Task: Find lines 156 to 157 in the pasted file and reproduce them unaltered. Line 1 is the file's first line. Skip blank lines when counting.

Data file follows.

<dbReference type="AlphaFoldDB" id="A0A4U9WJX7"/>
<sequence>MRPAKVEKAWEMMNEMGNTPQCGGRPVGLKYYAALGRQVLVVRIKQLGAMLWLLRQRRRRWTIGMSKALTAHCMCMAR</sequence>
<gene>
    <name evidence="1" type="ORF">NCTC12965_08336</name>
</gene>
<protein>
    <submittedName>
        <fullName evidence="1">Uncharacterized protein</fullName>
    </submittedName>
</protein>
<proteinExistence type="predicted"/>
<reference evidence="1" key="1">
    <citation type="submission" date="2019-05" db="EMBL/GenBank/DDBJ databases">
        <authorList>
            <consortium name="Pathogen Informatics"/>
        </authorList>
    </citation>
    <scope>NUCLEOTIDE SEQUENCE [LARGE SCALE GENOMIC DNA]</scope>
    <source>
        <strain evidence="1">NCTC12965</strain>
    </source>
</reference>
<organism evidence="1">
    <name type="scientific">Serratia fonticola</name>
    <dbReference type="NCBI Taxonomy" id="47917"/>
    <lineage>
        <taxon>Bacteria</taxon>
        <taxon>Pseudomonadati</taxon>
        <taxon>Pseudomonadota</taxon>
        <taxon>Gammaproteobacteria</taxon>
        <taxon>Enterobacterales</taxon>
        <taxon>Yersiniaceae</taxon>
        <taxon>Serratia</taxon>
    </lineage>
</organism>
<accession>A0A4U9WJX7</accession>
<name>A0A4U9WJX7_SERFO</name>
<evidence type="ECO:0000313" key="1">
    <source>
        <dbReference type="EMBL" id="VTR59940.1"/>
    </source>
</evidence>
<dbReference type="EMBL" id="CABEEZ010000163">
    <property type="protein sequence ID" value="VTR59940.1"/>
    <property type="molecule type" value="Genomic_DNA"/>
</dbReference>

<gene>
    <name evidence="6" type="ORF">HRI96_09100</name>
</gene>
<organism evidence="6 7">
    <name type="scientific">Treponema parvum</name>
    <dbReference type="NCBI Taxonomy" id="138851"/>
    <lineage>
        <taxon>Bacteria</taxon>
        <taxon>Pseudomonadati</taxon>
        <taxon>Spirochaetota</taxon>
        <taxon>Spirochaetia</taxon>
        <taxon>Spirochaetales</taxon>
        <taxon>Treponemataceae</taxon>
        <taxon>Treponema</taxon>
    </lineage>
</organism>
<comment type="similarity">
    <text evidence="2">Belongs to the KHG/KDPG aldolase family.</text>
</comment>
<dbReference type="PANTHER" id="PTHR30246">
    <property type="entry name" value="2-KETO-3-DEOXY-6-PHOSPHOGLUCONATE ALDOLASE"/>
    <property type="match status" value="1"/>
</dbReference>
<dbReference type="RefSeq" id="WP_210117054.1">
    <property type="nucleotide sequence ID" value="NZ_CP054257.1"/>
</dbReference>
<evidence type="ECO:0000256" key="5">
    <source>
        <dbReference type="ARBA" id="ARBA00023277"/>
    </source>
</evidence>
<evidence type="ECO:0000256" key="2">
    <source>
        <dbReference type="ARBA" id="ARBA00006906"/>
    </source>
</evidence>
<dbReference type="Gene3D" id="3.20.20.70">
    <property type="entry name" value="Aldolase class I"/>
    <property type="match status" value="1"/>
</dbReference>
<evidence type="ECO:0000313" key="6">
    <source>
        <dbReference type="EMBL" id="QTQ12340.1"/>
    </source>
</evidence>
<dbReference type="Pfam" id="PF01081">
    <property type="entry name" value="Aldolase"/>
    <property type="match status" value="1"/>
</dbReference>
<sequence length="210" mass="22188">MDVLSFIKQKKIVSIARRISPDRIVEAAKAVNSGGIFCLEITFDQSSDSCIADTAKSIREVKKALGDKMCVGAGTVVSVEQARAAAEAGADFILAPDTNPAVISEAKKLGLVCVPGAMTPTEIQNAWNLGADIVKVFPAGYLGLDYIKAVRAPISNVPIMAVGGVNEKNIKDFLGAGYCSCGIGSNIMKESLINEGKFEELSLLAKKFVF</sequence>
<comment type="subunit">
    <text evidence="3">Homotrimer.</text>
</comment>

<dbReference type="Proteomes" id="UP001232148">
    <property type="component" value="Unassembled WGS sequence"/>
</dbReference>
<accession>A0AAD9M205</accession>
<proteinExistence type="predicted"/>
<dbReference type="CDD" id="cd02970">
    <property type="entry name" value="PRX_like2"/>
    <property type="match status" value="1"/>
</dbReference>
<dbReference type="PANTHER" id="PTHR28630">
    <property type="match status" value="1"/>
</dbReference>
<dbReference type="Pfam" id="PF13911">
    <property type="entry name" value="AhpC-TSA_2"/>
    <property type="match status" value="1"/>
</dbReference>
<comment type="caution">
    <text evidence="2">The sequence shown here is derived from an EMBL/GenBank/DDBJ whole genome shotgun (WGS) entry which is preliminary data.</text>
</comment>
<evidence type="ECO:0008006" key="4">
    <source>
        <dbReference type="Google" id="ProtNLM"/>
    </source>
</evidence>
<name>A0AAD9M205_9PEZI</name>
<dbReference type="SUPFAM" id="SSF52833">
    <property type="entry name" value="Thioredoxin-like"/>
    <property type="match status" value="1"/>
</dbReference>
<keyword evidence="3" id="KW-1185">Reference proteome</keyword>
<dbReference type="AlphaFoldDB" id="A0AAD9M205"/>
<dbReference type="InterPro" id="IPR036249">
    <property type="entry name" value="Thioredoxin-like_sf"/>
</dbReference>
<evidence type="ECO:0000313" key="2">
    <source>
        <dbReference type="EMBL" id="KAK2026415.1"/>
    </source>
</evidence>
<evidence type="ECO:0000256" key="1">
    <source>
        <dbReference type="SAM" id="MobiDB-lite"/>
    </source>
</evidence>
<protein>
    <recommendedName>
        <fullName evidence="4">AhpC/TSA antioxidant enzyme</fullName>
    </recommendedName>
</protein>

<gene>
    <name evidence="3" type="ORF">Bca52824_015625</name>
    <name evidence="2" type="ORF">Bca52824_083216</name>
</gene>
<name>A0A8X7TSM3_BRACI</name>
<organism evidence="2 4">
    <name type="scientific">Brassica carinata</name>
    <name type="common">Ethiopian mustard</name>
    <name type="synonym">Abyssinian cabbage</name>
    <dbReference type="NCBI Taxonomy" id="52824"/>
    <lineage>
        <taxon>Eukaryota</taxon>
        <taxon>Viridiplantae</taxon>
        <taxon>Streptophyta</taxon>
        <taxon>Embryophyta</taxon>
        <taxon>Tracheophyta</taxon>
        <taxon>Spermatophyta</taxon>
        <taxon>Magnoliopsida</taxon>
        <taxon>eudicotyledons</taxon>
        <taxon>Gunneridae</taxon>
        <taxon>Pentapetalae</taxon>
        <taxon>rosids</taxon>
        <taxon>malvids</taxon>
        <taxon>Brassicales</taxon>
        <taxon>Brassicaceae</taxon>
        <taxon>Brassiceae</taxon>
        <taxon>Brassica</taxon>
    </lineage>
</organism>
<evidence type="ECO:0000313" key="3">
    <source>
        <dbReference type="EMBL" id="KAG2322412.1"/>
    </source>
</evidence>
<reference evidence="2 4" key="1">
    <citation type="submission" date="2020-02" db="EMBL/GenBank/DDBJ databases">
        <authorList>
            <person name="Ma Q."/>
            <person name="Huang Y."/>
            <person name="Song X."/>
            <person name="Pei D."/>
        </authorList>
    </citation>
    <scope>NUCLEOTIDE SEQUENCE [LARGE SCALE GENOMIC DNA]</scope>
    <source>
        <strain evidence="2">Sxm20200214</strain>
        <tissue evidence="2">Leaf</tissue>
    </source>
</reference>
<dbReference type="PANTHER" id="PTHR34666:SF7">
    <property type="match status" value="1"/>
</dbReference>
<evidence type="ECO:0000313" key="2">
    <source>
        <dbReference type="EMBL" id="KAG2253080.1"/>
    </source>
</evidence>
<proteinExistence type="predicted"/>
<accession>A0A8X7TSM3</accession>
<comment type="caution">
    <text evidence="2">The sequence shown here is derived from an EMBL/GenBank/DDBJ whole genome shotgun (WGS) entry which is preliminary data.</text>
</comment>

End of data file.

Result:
    <name type="common">Ethiopian mustard</name>
    <name type="synonym">Abyssinian cabbage</name>